Adipose tissue produces a wide array of peptide hormones and cytokines, collectively referred to as adipokines (Ronti et al. 2006). Additionally, adipose tissue expresses aromatase activity and production of estrogens by WAT may contribute to the higher estrogen levels associated with obesity (Cleland et al. 1983, 1985, Magoffin et al. 1999, Liu et al. 2013). Uterine weight, a sensitive index of estrogen level, was positively associated with WAT weight in ob/ob mice (Turner et al. 2014). Leptin treatment increased uterine weight in ob/ob mice (Turner et al. 2014) and this response was blocked by ICI, indicating that ICI treatment was effective in blocking estrogen signaling, regardless of the tissue origin of the hormone.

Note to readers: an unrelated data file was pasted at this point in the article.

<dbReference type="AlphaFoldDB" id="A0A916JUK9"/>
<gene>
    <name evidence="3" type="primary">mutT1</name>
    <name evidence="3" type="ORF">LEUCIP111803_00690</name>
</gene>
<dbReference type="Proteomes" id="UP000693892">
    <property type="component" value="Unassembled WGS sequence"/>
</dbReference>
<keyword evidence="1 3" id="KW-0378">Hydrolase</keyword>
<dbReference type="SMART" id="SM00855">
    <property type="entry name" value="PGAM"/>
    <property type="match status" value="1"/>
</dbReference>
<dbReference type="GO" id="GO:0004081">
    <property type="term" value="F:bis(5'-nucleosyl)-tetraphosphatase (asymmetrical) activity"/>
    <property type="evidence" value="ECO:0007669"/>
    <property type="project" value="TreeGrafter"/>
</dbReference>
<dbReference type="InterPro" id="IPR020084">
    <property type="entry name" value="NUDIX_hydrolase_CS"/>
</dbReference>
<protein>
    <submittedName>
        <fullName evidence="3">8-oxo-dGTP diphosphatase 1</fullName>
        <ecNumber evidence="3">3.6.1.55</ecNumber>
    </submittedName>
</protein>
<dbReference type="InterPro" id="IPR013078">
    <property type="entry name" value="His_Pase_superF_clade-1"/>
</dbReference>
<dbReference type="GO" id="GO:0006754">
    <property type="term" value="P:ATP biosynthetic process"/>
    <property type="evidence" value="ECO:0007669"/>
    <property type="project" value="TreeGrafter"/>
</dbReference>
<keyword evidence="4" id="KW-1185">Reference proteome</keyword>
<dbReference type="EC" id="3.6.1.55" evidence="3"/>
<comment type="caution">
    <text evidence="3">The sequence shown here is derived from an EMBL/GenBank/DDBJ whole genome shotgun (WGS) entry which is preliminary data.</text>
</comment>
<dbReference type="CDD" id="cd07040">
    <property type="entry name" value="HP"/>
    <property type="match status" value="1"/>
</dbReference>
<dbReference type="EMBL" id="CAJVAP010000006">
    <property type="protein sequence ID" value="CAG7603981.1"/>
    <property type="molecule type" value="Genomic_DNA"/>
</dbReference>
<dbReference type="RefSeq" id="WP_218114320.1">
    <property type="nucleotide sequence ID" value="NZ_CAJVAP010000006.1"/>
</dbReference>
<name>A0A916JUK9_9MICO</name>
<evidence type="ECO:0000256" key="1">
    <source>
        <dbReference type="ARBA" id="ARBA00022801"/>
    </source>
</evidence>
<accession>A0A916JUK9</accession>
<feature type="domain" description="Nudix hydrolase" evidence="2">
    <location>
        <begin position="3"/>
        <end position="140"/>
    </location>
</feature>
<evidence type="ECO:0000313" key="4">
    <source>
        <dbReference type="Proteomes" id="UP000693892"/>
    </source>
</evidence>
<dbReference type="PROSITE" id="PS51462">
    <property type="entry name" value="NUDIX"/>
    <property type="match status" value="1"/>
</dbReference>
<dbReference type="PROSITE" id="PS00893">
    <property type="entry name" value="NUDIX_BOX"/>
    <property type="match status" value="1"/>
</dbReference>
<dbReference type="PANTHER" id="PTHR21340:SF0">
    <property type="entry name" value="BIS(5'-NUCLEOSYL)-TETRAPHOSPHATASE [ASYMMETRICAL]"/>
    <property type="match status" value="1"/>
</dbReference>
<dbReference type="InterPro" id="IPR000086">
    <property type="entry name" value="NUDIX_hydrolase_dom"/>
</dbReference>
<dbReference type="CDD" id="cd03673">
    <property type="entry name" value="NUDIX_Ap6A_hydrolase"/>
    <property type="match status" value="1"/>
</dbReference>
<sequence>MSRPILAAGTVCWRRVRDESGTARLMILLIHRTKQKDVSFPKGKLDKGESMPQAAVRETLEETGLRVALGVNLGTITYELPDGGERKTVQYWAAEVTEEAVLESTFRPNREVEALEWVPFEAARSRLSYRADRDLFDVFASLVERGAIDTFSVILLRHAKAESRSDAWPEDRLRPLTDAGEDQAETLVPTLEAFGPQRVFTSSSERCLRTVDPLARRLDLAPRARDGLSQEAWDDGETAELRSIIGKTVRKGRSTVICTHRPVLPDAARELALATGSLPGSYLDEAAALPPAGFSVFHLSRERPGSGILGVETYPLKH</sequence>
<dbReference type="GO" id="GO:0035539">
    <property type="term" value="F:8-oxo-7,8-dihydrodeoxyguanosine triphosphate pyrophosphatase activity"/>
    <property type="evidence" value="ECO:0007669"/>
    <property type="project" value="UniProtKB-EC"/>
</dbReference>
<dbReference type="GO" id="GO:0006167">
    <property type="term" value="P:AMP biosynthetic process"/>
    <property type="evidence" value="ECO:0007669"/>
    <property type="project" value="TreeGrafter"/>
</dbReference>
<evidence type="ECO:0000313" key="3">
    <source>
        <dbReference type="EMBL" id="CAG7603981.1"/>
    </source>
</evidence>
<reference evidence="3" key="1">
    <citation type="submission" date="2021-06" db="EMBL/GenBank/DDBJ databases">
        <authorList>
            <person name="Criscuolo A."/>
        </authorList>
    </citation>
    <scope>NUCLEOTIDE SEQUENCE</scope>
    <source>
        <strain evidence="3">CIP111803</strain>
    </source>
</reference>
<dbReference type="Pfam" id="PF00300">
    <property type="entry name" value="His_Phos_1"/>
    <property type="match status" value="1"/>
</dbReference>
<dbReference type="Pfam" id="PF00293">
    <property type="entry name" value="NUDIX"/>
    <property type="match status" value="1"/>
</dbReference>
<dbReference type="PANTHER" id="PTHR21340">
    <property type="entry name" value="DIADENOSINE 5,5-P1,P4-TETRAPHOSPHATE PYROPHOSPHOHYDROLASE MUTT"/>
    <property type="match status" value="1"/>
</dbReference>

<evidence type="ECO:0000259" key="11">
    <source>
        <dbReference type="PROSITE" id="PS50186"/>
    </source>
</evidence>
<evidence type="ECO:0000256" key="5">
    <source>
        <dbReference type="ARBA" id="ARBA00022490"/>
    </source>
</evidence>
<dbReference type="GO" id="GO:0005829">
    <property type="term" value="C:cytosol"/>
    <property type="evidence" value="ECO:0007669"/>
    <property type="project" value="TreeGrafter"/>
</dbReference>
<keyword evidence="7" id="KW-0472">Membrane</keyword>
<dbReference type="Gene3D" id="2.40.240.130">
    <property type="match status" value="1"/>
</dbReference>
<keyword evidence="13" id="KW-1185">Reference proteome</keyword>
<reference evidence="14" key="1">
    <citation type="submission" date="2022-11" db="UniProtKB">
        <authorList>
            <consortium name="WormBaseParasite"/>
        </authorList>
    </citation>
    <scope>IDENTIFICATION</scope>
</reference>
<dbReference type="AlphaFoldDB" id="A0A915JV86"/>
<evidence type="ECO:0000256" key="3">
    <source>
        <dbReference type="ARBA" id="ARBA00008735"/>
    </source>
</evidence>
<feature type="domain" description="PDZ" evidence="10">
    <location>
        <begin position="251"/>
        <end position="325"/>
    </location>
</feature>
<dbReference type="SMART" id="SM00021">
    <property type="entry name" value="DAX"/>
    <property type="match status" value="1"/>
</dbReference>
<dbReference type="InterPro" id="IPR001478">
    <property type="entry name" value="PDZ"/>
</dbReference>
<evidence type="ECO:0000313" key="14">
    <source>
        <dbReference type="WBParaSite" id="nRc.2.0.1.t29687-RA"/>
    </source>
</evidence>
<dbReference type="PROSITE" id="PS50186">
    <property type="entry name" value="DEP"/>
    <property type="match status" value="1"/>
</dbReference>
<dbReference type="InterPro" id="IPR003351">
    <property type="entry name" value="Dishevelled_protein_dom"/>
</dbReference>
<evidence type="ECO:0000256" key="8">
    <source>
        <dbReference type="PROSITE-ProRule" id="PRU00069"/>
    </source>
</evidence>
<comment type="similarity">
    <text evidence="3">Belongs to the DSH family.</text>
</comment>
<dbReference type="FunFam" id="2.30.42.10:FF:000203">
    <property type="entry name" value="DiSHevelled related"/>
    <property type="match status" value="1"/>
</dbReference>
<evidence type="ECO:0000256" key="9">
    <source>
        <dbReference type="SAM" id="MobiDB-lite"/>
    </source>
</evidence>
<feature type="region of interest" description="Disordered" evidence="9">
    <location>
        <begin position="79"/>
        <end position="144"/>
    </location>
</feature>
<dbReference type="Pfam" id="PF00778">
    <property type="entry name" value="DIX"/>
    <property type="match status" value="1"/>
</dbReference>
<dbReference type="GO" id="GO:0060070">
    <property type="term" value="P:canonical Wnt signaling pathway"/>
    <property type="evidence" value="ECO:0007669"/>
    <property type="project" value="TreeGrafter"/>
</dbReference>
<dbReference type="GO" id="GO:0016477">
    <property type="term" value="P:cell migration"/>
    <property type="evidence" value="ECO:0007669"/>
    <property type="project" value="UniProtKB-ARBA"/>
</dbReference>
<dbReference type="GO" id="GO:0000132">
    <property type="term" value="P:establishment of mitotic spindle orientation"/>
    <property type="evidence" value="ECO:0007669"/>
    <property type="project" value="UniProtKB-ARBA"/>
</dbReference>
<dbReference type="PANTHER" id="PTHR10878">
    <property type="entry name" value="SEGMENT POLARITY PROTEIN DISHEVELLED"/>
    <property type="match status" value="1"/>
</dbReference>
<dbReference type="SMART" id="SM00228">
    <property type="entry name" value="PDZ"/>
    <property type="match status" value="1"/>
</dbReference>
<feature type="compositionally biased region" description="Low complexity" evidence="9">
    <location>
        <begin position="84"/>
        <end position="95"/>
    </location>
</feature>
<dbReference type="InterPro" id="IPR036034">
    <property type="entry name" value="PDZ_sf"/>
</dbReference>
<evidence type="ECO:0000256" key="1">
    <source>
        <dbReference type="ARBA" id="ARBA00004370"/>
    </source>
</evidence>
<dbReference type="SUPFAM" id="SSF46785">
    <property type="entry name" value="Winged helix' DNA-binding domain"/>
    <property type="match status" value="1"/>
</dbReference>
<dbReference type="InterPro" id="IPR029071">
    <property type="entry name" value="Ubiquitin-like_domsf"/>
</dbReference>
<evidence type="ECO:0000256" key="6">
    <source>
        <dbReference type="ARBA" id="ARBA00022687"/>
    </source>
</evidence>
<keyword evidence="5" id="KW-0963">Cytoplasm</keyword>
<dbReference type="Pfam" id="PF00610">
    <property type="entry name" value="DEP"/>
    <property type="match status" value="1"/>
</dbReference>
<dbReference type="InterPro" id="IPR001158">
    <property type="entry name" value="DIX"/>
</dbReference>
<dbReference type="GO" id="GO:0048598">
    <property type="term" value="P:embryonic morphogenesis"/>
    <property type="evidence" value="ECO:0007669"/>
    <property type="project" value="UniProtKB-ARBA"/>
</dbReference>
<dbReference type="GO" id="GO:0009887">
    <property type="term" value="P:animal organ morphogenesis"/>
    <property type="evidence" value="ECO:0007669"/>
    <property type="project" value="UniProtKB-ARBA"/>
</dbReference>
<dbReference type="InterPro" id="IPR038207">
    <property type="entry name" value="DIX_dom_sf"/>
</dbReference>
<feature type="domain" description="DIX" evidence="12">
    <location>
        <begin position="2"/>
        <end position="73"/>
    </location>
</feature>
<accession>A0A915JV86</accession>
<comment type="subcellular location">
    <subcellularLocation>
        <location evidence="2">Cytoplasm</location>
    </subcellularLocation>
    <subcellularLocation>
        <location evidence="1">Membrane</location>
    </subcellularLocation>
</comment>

In spite of drastic differences in abdominal WAT between calorically restricted mice (decreased) and mice with loss of function mutations in the gene for leptin or the gene for leptin receptor (increased), both conditions result in increased MAT (Bartell et al. 2011, Turner & Iwaniec 2011), a finding implicating leptin as an important negative regulator of MAT. This conclusion is supported by studies demonstrating that increasing leptin levels by sc administration of the hormone, direct delivery of the hormone into the hypothalamus, or by hypothalamic leptin gene therapy reduces MAT in ob/ob mice (Bartell et al. 2011, Turner et al. 2015). However, ovx rats and normal mice fed high fat diet have elevated MAT in spite of elevated leptin levels, and increasing hypothalamic leptin levels does not decrease MAT in normal and ovx rats (Martin & Zissimos 1991, Iwaniec et al. 2011, Jackson et al. 2011). This paradox is resolved if, similar to appetite and weight gain, the inhibitory effects of high levels of leptin on MAT are impaired by the development of leptin resistance (Sainz et al. 2015). In the present study, the reduction in MAT by sc administration of leptin to leptin-deficient mice was not prevented by co-administration with ICI. Taken together, these findings suggest that estrogen receptor signaling is not required for leptin to reduce MAT levels in ob/ob mice while leptin resistance may facilitate the increase in MAT associated with ovx.